Minnesota doesn't have too many places that do that for me (yet) but I am sure with time I will find some. Until then, the place that reigns supreme in the meaning-factor for me is Maui. Maui no ka oi. Maui is the best. :) It doesn't hurt that the entire island is rich with unparallelled beauty, but it is also where I spent highschool and the home I am referencing when I say I'm homesick. The spirit of Maui, in my experience, is very sweet, but like all nature has a wildness that can be dangerous. The meaning it holds is one part beauty, one part memories, and two parts 'energy' factor I think. Some specific spots:

Makena Beach: a wild beach where we swam/walked most sunday mornings

The Bamboo Forrest Walk in Hana (makes the most incredible sounds when the wind blows)

Kaihalulu, or Red Sand Beach in Hana: a glorious little beach where you can go nakkie if you want to! (especialy if you are an old old man in a visor...unfortunately)

Oheo or 7-Sacred falls: A series of waterfalls that make for an exciting day of cliff jumping. At the end of the series there is an area of big smoothed out volcanic bolders where you can lay in the apex of the meeting salt and fresh water.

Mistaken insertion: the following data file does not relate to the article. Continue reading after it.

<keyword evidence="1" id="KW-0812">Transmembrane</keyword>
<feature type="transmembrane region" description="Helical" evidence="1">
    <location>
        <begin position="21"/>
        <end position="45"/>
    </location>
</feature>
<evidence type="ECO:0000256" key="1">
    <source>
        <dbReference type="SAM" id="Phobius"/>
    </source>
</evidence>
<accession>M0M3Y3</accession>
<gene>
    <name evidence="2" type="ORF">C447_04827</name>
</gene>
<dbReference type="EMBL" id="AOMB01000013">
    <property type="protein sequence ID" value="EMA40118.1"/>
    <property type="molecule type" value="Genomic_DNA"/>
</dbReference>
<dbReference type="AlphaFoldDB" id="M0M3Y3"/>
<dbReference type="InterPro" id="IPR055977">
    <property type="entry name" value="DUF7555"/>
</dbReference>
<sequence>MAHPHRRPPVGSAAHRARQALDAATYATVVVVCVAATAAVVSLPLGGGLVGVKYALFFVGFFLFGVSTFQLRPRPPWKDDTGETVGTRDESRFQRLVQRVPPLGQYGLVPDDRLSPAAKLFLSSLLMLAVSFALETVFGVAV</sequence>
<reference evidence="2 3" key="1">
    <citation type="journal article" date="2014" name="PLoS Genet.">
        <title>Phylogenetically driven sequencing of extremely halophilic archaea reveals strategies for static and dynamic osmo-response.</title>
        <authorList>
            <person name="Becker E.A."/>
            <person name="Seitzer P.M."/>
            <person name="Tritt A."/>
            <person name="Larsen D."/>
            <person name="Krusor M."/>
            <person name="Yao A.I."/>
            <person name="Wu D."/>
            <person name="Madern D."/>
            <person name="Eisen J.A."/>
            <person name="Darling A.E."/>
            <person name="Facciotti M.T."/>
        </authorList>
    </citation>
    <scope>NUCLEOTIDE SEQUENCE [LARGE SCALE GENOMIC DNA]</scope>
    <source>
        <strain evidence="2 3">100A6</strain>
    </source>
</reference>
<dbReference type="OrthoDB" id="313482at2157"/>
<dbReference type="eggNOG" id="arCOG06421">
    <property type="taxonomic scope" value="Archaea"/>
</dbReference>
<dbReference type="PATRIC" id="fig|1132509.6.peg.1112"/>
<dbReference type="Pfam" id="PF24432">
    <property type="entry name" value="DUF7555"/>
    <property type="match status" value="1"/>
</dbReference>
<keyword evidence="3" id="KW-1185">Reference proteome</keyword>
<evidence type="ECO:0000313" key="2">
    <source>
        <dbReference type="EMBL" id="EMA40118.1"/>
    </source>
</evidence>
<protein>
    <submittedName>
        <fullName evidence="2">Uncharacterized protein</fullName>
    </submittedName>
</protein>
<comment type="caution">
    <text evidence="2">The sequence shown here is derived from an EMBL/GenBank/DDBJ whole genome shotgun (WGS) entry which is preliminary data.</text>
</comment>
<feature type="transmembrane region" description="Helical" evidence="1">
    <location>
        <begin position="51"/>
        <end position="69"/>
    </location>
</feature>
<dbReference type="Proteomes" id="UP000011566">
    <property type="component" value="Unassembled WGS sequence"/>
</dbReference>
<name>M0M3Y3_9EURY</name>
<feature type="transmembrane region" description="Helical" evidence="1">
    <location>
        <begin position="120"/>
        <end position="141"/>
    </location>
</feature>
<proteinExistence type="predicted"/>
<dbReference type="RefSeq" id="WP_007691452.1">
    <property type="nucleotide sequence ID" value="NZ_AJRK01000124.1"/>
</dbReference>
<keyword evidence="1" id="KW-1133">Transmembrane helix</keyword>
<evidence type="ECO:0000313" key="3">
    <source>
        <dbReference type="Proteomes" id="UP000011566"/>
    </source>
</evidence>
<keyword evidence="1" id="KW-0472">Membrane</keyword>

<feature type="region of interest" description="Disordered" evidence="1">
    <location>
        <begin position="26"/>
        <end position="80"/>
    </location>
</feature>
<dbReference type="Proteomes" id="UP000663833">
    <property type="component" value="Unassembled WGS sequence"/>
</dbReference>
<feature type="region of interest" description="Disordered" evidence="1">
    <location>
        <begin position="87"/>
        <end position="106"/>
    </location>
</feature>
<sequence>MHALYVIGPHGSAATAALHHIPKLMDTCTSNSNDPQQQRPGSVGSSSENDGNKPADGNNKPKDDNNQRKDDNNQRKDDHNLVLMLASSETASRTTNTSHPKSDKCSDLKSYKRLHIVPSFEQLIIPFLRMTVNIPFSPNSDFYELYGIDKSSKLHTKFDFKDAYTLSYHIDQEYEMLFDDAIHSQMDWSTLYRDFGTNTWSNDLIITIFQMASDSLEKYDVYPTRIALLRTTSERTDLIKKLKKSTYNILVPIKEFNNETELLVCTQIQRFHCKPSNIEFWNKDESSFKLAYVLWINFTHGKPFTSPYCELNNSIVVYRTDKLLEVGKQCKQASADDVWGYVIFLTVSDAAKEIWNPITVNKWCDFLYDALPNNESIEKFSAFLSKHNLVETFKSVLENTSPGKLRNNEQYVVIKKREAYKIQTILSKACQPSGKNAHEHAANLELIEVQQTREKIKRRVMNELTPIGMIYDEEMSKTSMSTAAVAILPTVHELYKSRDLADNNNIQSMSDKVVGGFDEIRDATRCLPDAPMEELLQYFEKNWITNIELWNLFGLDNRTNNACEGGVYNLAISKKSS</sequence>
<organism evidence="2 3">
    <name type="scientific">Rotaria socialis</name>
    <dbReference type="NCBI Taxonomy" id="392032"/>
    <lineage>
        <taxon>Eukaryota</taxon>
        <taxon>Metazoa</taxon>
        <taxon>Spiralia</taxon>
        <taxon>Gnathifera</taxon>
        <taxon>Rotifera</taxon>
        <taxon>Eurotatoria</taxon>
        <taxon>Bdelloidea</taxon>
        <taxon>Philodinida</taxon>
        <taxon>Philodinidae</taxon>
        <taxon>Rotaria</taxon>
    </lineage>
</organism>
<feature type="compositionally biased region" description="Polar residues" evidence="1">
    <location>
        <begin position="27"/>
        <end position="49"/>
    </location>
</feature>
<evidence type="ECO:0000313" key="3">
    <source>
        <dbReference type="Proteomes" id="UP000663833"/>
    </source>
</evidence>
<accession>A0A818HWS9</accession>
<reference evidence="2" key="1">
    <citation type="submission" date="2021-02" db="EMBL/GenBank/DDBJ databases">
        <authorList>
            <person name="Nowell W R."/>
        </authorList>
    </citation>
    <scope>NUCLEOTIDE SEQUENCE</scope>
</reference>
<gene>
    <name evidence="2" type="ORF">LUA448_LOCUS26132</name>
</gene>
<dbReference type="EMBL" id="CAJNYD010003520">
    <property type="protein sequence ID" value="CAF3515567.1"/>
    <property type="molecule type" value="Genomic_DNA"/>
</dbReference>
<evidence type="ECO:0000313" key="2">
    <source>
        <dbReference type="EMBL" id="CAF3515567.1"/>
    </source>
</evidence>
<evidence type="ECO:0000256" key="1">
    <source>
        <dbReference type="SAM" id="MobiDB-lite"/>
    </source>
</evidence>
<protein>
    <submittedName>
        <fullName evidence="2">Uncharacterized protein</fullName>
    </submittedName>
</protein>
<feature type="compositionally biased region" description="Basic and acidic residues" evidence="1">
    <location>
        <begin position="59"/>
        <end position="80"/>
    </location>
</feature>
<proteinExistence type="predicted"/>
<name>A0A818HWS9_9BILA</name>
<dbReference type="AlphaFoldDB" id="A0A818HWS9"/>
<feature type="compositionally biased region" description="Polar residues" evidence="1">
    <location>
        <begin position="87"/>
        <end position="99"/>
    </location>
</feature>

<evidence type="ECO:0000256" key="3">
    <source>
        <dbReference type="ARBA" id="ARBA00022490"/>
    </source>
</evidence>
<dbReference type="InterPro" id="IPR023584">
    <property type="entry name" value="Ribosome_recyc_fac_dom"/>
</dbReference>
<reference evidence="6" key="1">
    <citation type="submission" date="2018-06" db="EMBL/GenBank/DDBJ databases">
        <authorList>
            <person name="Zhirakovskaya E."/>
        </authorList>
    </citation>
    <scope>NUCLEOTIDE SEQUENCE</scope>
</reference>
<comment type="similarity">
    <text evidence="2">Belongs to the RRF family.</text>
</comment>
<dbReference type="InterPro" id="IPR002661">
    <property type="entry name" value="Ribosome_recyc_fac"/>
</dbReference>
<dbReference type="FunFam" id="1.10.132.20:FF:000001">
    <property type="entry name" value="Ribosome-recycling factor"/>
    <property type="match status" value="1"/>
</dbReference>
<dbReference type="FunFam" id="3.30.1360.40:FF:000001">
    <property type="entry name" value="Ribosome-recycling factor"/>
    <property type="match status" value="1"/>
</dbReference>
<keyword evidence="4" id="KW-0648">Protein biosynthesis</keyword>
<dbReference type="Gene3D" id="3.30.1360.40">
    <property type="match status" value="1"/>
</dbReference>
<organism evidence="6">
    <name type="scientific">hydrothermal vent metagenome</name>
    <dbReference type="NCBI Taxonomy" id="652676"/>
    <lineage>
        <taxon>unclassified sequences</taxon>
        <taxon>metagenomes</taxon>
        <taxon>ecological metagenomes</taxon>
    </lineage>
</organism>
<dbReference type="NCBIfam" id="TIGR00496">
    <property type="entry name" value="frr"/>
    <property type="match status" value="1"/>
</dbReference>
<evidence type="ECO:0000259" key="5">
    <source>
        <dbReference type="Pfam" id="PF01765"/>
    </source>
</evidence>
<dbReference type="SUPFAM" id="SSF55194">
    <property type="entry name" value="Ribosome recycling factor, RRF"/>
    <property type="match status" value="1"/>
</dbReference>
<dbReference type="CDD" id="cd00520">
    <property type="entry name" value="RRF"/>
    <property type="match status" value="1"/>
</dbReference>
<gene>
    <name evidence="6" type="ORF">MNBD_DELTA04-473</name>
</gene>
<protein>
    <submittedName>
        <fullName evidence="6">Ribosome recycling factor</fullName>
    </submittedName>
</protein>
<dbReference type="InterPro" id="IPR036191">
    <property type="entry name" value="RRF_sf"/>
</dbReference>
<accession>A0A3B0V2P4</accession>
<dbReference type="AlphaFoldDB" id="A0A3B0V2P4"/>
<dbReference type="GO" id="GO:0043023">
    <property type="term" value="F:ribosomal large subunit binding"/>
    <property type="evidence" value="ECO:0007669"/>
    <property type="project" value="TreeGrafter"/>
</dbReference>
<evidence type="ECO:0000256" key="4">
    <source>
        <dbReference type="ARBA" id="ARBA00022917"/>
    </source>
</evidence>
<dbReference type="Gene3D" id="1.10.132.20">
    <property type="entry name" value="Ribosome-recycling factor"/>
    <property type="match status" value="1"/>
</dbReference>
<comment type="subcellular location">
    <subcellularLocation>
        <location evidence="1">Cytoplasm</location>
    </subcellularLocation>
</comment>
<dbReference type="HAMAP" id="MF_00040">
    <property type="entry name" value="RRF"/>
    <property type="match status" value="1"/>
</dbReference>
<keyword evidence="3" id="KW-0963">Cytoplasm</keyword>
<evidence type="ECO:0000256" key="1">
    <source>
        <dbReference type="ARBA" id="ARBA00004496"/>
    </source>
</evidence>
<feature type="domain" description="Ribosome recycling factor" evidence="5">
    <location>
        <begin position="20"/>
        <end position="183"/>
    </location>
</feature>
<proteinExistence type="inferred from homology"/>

HaeakalaMarch05026.jpg This is me up in Haleakala Crater during a weekend backpack with friends. The inside of the crater has a lush area (here) but most of it looks like Mars. Its incredible.

Baby Beach/ Baldwin Beach: the topic of my first version of this blog (that i brilliantly erased). A 'local' (aka non-touristy) beach that hosted some of my favorite memories. Extra-salty water, betimes brutal waves, seaweed that clings in little scratchy bits to your thighs and makes great temporary facial hair, group of men that seem to throw horseshoes and drink beer on the back of their trucks eternally, site of a few memorable dates, many good talks, and the occassional skinny dip... ;)

So there you have it. Ranier's Maui Meaningful Places Tour. I am now so homesick I could throw up. :)

September 25, 2006

Prompt # 2

At this time last year I had the amazing privilege to live in Florence, Italy and go to school right near the Duomo in the center of town. My parents at the time were living in a tiny climbing town in northern Italy named Arco so I got to experience both the 'big town' and 'little village' design scheme 'a la italia'. People talk a lot about how different the layout of European cities is, and how everyone walks everywhere and knows everyone, but to experience this first hand gave me a new understanding of the immense impact a city's layout has on the surrounding culture. I was amazed and inspired by the feeling of community, the physical activity, and the general regional pride created by (what I will from here on call) the 'piazza mentality'.